What do Dwight Eisenhower, Ronald Reagan and Barack Obama have in common?

They’re the only candidates to win popular-vote majorities in back-to-back presidential elections since World War II.

OK, so unlike Eisenhower and Reagan, and nearly every other re-elected president, Obama’s popular-vote margin was smaller the second time around.

Make that much smaller: In 2008, Obama received more than 69.4 million votes. As of Saturday, he had 7.7 million fewer this year — about 61.7 million. And his popular-vote edge fell from 7.2 percent (52.9-45.7) to 2.6 (50.6-48.0).

Meanwhile, Mitt Romney got only 58.5 million votes — 1.4 million fewer than John McCain’s 2008 total.

Hmm. Lots of self-described “conservatives” evidently sat this one out.

Yikes. Maybe our nation, despite now having 30 GOP governors, isn’t as conservative as many of us thought. After all, the Democrats have won the popular vote in five of the last six presidential races.

Another key distinction between 21st century Democrat Obama and 20th century Republicans Eisenhower and Reagan: Sixteen years after Bill Clinton declared “the era of big government is over,” our current big-government president has won the last two White House races. That’s a big mistake by voters.

Supply-side champion George Gilder aptly assessed the folly of state-run economies three months ago in National Review: “As Marxist despots and tribal socialists from Cuba to Greece have discovered to their huge disappointment, governments can neither create wealth nor effectively redistribute it. They can only expropriate it and watch it dissipate. If we continue to harass, overtax, and oppressively regulate entrepreneurs, our liberal politicians will be shocked and horrified to discover how swiftly the physical tokens of the means of production dissolve into so much corroded wire, abandoned batteries, scrap metal, and wasteland rot.”

But my liberal pals assure me that Obama is actually a “pragmatic moderate,” not a far-left redistributionist.

And this president does at times give lip service to capitalism, as when he said during the second debate last month:

“I believe that the free-enterprise system is the greatest engine of prosperity the world’s ever known. I believe in self-reliance and individual initiative and risk takers being rewarded. But I also believe that everybody should have a fair shot and everybody should do their fair share and everybody should play by the same rules, because that’s how our economy is grown.”

So who writes what rules? And when will which rules grow our economy?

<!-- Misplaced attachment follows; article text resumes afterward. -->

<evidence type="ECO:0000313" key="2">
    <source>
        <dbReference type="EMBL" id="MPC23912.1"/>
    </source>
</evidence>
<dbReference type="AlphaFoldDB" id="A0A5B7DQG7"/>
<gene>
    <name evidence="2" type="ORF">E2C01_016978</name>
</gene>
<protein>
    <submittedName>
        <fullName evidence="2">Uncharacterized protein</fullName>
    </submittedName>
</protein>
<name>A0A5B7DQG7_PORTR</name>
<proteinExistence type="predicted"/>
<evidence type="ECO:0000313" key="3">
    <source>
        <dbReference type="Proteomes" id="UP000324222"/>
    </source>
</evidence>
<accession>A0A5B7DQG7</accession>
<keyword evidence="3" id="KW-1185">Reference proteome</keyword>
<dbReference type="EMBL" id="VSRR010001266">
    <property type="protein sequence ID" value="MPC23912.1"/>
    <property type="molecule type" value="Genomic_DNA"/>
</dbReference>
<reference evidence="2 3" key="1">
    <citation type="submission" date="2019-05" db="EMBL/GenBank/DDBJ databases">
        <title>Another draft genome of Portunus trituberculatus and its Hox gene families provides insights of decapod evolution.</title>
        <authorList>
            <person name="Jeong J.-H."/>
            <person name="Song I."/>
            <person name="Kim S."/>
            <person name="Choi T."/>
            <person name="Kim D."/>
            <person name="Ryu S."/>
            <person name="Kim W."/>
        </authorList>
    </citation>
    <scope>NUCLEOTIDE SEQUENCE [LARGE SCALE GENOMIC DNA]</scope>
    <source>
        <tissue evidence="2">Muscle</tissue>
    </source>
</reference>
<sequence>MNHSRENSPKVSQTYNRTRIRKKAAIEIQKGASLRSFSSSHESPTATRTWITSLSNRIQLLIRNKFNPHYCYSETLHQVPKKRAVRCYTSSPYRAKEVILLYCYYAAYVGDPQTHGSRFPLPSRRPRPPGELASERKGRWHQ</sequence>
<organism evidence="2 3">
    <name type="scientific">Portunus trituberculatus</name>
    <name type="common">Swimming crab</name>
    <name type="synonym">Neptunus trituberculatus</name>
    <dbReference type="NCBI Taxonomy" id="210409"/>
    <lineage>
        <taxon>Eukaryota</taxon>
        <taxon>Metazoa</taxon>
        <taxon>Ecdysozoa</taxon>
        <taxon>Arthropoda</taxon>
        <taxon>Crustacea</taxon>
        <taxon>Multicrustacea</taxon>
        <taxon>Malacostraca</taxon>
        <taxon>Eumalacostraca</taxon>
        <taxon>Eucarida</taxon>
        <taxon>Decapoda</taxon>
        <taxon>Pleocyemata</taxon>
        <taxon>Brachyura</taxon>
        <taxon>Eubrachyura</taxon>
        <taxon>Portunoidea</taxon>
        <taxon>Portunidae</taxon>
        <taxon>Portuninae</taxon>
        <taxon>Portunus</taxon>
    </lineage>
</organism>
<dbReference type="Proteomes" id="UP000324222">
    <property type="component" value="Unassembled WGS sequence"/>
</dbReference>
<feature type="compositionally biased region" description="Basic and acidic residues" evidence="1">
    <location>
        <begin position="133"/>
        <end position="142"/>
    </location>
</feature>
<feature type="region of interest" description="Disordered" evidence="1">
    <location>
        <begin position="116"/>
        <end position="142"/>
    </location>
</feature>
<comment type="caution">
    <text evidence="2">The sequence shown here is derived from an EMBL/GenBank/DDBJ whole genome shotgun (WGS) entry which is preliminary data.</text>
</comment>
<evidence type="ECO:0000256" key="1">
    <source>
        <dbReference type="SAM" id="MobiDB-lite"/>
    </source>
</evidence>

That’s enough political, economic and ideological mumbo-jumbo for now.

Why keep wallowing in right-wing despair? Instead, concede — and celebrate — the good things our now re-elected president has done, including:

» Issuing the gutsy 2011 order to take out Osama bin Laden — in Pakistan.

» Setting fine examples by quitting smoking, extending his healthy tradition of playing basketball on Election Day, and making his daughters attend school Tuesday despite the handy excuse of Dad’s big event (though maybe his wife Michelle originated that edict).

» Giving our Holy City this plug in his 2008 Election Night victory speech: “It began in the back yards of Des Moines and the living rooms of Concord and on the front porches of Charleston.”

» Seeking bipartisan cooperation last year by playing golf in an aisle-crossing foursome with Vice President Joe Biden, House Speaker John Boehner and Ohio Gov. John Kasich.

» Showing squared-circle swagger on “Monday Night Raw” from Greenville in April 2008, ending his taped campaign pitch with this variation on The Rock’s signature line: “Do you smell what Barack is cooking?”

Yes, The Rock, aka movie star Dwayne Johnson, endorsed Romney this year. And Hillary Clinton and McCain also tried to display “Raw” common touches. Yet unlike the smooth-voiced Obama, neither of them sounds like The Rock.

No, those admirable accomplishments can’t offset Obama’s reckless addition of more than $5 trillion to the national debt in his first four Oval Office years.

Still, with four more years to go, we might as well try to occasionally accentuate our president’s positives.

And in the noble tradition of seeking productive compromises after an election, this conservative now offers to serve on — and even chair — the Charleston Obamacare Death Panel.

That is, if the job comes with sufficient financial compensation — including typically lavish federal benefits.

Frank Wooten is assistant editor of The Post and Courier. His email is